What lives here? Where is it? What's common? What's at risk? What will be? As human activity profoundly alters the map of life on local and global scales, our response requires knowledge of plant and animal distributions across vast landscapes and over long periods of time.
Vermonters cannot respond effectively to climate change, natural disasters, invasive species, and other environmental and economic threats without an understanding of the state's living resources. At stake is nothing less than the health of our natural world, economy, and human health itself.
Contribute to a Crowdsource Project
From birds to butterflies and everything in between, your biodiversity sightings can make a difference. Join our growing community of citizen naturalists from around the Green Mountain State in discovering and sharing observations of Vermont life. Your observations can be turned into research-grade, citizen science data that will help us discover, track and ultimately conserve our natural heritage.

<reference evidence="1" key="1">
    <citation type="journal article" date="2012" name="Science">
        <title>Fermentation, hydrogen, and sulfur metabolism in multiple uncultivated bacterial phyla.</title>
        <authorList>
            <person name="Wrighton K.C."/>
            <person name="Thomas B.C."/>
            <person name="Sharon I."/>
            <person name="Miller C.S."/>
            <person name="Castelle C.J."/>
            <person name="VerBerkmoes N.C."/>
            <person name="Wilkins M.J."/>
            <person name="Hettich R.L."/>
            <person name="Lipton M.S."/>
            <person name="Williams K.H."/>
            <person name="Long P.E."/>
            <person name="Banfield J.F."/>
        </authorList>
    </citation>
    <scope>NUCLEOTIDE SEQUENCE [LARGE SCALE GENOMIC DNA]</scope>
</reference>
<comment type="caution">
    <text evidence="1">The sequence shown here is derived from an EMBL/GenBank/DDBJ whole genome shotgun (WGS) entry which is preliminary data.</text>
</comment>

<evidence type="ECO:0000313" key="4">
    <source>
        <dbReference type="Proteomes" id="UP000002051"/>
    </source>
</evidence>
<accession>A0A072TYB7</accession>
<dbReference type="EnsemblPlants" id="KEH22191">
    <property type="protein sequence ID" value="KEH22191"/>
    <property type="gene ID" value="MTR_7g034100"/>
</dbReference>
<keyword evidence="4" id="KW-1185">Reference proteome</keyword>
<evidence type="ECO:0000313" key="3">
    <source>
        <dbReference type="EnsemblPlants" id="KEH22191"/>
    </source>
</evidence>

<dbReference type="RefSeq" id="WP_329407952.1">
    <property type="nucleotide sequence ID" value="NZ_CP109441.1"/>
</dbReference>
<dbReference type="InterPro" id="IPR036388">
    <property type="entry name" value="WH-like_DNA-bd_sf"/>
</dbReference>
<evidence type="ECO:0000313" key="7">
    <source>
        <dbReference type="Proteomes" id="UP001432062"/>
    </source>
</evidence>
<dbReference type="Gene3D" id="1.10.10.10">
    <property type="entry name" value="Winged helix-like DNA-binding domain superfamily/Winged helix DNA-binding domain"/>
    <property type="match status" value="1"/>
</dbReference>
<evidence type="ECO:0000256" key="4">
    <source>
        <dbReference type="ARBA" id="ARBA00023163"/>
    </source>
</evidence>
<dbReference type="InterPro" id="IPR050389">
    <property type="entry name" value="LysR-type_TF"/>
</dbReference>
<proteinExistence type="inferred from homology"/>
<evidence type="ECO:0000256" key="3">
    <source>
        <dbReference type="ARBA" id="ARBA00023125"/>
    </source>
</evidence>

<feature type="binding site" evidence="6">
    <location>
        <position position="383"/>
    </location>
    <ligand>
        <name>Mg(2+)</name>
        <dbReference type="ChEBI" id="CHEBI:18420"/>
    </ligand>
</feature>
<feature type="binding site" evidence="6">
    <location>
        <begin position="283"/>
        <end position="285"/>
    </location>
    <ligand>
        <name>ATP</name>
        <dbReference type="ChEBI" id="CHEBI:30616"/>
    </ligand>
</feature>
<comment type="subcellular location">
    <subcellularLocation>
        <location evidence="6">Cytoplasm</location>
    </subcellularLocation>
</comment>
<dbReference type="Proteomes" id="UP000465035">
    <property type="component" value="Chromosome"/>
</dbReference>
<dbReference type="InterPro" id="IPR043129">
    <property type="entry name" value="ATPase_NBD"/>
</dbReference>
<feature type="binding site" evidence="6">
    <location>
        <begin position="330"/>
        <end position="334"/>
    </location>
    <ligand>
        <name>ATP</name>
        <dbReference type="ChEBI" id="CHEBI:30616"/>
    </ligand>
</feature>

A real-time, online checklist program, since 2003 Vermont eBird has revolutionized the way that the birding community reports and accesses information about birds.
A real-time, online checklist program for butterfly watchers, eButterfly is providing a new way to report, organize and access information about butterflies in Vermont and beyond.
Vermont Atlas of Life on iNaturalist
Vermonters marvel at the life around us all the time. What if all those observations were shared online, creating a living record of biodiversity in Vermont that could be used to monitor changes and learn more about nature? That's the vision behind this project.
Odonata Central is place where you can keep track of all your dragonfly and damselfly observations, photos and specimens and manage all your personal lists, all while contributing to the Vermont Odonate Atlas.
Explore Or join a Wildlife Atlas Project